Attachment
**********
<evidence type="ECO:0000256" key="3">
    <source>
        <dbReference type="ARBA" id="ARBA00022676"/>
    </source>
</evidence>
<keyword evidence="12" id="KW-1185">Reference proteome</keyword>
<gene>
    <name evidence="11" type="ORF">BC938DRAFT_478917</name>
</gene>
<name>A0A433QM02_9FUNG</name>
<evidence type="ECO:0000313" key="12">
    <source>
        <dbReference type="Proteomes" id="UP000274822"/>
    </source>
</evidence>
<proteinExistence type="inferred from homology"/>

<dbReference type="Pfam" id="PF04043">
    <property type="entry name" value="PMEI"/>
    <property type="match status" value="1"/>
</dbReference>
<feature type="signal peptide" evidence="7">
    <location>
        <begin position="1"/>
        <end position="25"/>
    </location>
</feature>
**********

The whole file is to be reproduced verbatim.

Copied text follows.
<evidence type="ECO:0000256" key="3">
    <source>
        <dbReference type="ARBA" id="ARBA00022676"/>
    </source>
</evidence>
<keyword evidence="12" id="KW-1185">Reference proteome</keyword>
<gene>
    <name evidence="11" type="ORF">BC938DRAFT_478917</name>
</gene>
<name>A0A433QM02_9FUNG</name>
<evidence type="ECO:0000313" key="12">
    <source>
        <dbReference type="Proteomes" id="UP000274822"/>
    </source>
</evidence>
<proteinExistence type="inferred from homology"/>

<dbReference type="Pfam" id="PF04043">
    <property type="entry name" value="PMEI"/>
    <property type="match status" value="1"/>
</dbReference>
<feature type="signal peptide" evidence="7">
    <location>
        <begin position="1"/>
        <end position="25"/>
    </location>
</feature>